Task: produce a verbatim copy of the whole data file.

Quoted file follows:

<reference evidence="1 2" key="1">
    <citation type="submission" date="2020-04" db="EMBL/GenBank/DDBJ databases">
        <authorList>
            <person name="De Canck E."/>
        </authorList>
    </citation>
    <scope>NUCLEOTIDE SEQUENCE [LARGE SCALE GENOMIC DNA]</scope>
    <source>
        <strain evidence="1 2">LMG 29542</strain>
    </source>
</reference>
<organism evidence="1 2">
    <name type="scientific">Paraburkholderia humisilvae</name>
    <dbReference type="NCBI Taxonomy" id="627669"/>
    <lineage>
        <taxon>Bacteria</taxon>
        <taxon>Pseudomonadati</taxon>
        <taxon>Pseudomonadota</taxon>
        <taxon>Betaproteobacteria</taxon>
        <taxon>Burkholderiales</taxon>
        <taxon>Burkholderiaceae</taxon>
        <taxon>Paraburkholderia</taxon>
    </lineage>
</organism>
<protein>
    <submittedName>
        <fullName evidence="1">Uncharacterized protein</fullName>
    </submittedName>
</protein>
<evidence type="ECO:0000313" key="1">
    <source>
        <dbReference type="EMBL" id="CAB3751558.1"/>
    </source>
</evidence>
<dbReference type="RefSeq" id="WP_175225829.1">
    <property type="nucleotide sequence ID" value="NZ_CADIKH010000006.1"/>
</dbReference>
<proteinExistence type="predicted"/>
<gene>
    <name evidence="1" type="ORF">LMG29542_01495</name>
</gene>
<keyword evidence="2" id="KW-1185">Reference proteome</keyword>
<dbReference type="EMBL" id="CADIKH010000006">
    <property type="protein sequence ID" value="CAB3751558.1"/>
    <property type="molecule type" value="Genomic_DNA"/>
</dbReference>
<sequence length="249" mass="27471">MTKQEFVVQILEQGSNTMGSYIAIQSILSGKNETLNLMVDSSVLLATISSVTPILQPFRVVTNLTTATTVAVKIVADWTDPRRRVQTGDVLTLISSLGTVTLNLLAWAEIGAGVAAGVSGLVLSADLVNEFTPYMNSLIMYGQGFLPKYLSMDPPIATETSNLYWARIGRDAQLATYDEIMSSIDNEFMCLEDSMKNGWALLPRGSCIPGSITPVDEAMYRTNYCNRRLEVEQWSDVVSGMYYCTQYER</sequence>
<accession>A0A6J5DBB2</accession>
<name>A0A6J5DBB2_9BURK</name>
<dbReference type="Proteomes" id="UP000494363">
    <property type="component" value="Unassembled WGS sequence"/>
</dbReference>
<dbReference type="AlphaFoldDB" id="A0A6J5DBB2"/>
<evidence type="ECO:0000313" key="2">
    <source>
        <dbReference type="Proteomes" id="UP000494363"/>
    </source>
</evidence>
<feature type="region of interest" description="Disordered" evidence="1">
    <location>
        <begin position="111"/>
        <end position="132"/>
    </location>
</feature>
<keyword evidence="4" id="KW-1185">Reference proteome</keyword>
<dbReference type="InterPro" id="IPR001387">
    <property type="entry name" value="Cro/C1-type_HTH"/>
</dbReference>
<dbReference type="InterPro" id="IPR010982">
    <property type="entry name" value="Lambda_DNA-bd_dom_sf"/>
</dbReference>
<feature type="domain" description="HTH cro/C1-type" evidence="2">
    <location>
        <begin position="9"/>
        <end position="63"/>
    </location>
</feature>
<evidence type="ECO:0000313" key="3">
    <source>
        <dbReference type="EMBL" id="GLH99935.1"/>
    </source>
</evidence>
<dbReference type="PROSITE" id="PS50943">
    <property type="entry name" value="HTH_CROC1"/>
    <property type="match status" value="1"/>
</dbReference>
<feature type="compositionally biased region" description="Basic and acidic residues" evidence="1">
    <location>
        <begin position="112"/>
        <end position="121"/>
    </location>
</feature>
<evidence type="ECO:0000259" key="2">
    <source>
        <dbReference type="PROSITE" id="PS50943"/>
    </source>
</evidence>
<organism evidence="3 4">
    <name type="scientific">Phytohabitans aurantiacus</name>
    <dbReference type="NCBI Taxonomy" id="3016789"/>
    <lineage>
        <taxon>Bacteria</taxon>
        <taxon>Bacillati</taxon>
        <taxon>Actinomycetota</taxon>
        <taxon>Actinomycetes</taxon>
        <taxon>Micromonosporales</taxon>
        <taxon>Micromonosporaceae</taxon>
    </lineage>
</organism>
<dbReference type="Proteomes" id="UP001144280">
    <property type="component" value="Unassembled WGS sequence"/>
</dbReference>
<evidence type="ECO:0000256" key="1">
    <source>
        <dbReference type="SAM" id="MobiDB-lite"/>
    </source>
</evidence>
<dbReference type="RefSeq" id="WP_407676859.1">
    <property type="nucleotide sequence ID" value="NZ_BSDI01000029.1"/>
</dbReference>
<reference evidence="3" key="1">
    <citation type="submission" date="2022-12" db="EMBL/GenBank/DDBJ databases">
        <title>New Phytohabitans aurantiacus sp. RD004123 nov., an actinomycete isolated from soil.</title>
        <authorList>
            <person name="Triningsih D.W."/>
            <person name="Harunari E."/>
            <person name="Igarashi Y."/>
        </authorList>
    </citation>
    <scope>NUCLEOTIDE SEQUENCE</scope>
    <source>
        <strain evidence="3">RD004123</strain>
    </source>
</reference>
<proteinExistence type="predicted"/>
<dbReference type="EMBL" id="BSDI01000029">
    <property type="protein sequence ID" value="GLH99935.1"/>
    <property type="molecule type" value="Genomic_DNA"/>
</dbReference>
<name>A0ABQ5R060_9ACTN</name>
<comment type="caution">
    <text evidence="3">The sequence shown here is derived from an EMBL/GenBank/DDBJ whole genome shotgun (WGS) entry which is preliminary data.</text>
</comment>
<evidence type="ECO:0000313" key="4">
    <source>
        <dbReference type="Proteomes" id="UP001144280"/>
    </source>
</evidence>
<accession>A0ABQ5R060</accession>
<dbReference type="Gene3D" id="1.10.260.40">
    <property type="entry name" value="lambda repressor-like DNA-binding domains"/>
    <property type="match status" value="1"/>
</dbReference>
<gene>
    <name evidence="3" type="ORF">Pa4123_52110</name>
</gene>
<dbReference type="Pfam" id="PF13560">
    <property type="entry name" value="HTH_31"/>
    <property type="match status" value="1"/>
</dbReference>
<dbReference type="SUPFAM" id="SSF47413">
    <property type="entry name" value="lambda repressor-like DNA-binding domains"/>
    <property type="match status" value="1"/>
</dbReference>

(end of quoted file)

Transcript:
<reference evidence="1 2" key="1">
    <citation type="submission" date="2020-04" db="EMBL/GenBank/DDBJ databases">
        <authorList>
            <person name="De Canck E."/>
        </authorList>
    </citation>
    <scope>NUCLEOTIDE SEQUENCE [LARGE SCALE GENOMIC DNA]</scope>
    <source>
        <strain evidence="1 2">LMG 29542</strain>
    </source>
</reference>
<organism evidence="1 2">
    <name type="scientific">Paraburkholderia humisilvae</name>
    <dbReference type="NCBI Taxonomy" id="627669"/>
    <lineage>
        <taxon>Bacteria</taxon>
        <taxon>Pseudomonadati</taxon>
        <taxon>Pseudomonadota</taxon>
        <taxon>Betaproteobacteria</taxon>
        <taxon>Burkholderiales</taxon>
        <taxon>Burkholderiaceae</taxon>
        <taxon>Paraburkholderia</taxon>
    </lineage>
</organism>
<protein>
    <submittedName>
        <fullName evidence="1">Uncharacterized protein</fullName>
    </submittedName>
</protein>
<evidence type="ECO:0000313" key="1">
    <source>
        <dbReference type="EMBL" id="CAB3751558.1"/>
    </source>
</evidence>
<dbReference type="RefSeq" id="WP_175225829.1">
    <property type="nucleotide sequence ID" value="NZ_CADIKH010000006.1"/>
</dbReference>
<proteinExistence type="predicted"/>
<gene>
    <name evidence="1" type="ORF">LMG29542_01495</name>
</gene>
<keyword evidence="2" id="KW-1185">Reference proteome</keyword>
<dbReference type="EMBL" id="CADIKH010000006">
    <property type="protein sequence ID" value="CAB3751558.1"/>
    <property type="molecule type" value="Genomic_DNA"/>
</dbReference>
<sequence length="249" mass="27471">MTKQEFVVQILEQGSNTMGSYIAIQSILSGKNETLNLMVDSSVLLATISSVTPILQPFRVVTNLTTATTVAVKIVADWTDPRRRVQTGDVLTLISSLGTVTLNLLAWAEIGAGVAAGVSGLVLSADLVNEFTPYMNSLIMYGQGFLPKYLSMDPPIATETSNLYWARIGRDAQLATYDEIMSSIDNEFMCLEDSMKNGWALLPRGSCIPGSITPVDEAMYRTNYCNRRLEVEQWSDVVSGMYYCTQYER</sequence>
<accession>A0A6J5DBB2</accession>
<name>A0A6J5DBB2_9BURK</name>
<dbReference type="Proteomes" id="UP000494363">
    <property type="component" value="Unassembled WGS sequence"/>
</dbReference>
<dbReference type="AlphaFoldDB" id="A0A6J5DBB2"/>
<evidence type="ECO:0000313" key="2">
    <source>
        <dbReference type="Proteomes" id="UP000494363"/>
    </source>
</evidence>
<feature type="region of interest" description="Disordered" evidence="1">
    <location>
        <begin position="111"/>
        <end position="132"/>
    </location>
</feature>
<keyword evidence="4" id="KW-1185">Reference proteome</keyword>
<dbReference type="InterPro" id="IPR001387">
    <property type="entry name" value="Cro/C1-type_HTH"/>
</dbReference>
<dbReference type="InterPro" id="IPR010982">
    <property type="entry name" value="Lambda_DNA-bd_dom_sf"/>
</dbReference>
<feature type="domain" description="HTH cro/C1-type" evidence="2">
    <location>
        <begin position="9"/>
        <end position="63"/>
    </location>
</feature>
<evidence type="ECO:0000313" key="3">
    <source>
        <dbReference type="EMBL" id="GLH99935.1"/>
    </source>
</evidence>
<dbReference type="PROSITE" id="PS50943">
    <property type="entry name" value="HTH_CROC1"/>
    <property type="match status" value="1"/>
</dbReference>
<feature type="compositionally biased region" description="Basic and acidic residues" evidence="1">
    <location>
        <begin position="112"/>
        <end position="121"/>
    </location>
</feature>
<evidence type="ECO:0000259" key="2">
    <source>
        <dbReference type="PROSITE" id="PS50943"/>
    </source>
</evidence>
<organism evidence="3 4">
    <name type="scientific">Phytohabitans aurantiacus</name>
    <dbReference type="NCBI Taxonomy" id="3016789"/>
    <lineage>
        <taxon>Bacteria</taxon>
        <taxon>Bacillati</taxon>
        <taxon>Actinomycetota</taxon>
        <taxon>Actinomycetes</taxon>
        <taxon>Micromonosporales</taxon>
        <taxon>Micromonosporaceae</taxon>
    </lineage>
</organism>
<dbReference type="Proteomes" id="UP001144280">
    <property type="component" value="Unassembled WGS sequence"/>
</dbReference>
<evidence type="ECO:0000256" key="1">
    <source>
        <dbReference type="SAM" id="MobiDB-lite"/>
    </source>
</evidence>
<dbReference type="RefSeq" id="WP_407676859.1">
    <property type="nucleotide sequence ID" value="NZ_BSDI01000029.1"/>
</dbReference>
<reference evidence="3" key="1">
    <citation type="submission" date="2022-12" db="EMBL/GenBank/DDBJ databases">
        <title>New Phytohabitans aurantiacus sp. RD004123 nov., an actinomycete isolated from soil.</title>
        <authorList>
            <person name="Triningsih D.W."/>
            <person name="Harunari E."/>
            <person name="Igarashi Y."/>
        </authorList>
    </citation>
    <scope>NUCLEOTIDE SEQUENCE</scope>
    <source>
        <strain evidence="3">RD004123</strain>
    </source>
</reference>
<proteinExistence type="predicted"/>
<dbReference type="EMBL" id="BSDI01000029">
    <property type="protein sequence ID" value="GLH99935.1"/>
    <property type="molecule type" value="Genomic_DNA"/>
</dbReference>
<name>A0ABQ5R060_9ACTN</name>
<comment type="caution">
    <text evidence="3">The sequence shown here is derived from an EMBL/GenBank/DDBJ whole genome shotgun (WGS) entry which is preliminary data.</text>
</comment>
<evidence type="ECO:0000313" key="4">
    <source>
        <dbReference type="Proteomes" id="UP001144280"/>
    </source>
</evidence>
<accession>A0ABQ5R060</accession>
<dbReference type="Gene3D" id="1.10.260.40">
    <property type="entry name" value="lambda repressor-like DNA-binding domains"/>
    <property type="match status" value="1"/>
</dbReference>
<gene>
    <name evidence="3" type="ORF">Pa4123_52110</name>
</gene>
<dbReference type="Pfam" id="PF13560">
    <property type="entry name" value="HTH_31"/>
    <property type="match status" value="1"/>
</dbReference>
<dbReference type="SUPFAM" id="SSF47413">
    <property type="entry name" value="lambda repressor-like DNA-binding domains"/>
    <property type="match status" value="1"/>
</dbReference>